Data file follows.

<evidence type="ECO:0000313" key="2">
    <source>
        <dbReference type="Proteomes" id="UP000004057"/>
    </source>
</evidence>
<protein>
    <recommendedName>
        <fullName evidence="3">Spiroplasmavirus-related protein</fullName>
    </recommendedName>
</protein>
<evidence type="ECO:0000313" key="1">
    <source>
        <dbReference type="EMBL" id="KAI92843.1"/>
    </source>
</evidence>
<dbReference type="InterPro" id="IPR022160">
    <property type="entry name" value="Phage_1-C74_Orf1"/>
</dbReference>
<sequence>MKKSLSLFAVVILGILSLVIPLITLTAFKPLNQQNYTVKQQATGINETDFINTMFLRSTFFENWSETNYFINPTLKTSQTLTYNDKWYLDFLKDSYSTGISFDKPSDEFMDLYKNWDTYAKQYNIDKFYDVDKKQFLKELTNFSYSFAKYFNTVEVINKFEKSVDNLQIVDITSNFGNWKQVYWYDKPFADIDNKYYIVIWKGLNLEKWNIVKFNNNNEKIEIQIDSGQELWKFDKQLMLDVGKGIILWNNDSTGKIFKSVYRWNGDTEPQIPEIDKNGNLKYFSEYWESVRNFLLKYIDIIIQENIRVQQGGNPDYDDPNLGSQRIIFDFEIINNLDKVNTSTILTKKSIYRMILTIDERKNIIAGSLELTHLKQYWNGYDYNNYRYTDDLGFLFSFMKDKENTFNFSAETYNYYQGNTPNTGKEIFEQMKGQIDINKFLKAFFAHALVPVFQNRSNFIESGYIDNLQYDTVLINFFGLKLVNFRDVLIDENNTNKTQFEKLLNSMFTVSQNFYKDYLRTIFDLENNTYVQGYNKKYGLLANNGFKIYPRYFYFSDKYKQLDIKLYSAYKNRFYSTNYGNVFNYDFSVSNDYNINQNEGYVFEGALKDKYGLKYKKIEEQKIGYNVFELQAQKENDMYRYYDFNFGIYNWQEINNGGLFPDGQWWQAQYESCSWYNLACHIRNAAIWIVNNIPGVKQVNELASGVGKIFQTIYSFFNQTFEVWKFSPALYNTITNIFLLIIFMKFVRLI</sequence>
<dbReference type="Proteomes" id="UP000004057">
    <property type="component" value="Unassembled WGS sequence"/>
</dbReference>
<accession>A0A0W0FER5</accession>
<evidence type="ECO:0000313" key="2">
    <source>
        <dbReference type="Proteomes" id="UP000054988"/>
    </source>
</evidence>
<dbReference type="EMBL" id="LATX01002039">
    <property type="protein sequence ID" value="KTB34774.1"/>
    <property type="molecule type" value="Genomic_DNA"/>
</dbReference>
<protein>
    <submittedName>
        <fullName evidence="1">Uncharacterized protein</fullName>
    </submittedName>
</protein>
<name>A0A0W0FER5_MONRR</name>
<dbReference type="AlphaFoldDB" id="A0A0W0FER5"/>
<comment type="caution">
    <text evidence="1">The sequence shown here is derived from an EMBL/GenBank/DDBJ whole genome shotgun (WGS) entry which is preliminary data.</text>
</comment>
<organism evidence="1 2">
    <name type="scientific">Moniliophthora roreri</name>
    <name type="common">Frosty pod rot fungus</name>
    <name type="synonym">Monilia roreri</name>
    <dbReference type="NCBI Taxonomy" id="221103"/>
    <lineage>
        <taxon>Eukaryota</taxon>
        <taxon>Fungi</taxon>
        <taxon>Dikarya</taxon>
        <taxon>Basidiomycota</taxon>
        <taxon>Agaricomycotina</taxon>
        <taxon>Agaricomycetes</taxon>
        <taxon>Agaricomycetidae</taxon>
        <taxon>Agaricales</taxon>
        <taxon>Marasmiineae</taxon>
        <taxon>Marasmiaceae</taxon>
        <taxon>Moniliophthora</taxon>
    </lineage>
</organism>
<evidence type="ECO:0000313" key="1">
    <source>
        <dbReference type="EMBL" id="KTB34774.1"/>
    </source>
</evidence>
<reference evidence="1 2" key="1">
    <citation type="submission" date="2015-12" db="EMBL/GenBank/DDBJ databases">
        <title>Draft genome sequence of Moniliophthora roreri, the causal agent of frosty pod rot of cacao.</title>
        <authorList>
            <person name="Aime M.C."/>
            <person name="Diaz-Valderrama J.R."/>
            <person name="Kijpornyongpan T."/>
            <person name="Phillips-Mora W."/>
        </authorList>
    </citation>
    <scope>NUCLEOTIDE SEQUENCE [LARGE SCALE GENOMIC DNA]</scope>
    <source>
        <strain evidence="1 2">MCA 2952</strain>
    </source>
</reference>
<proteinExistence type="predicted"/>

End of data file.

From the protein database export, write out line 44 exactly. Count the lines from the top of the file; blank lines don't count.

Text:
    <name type="scientific">Moniliophthora roreri</name>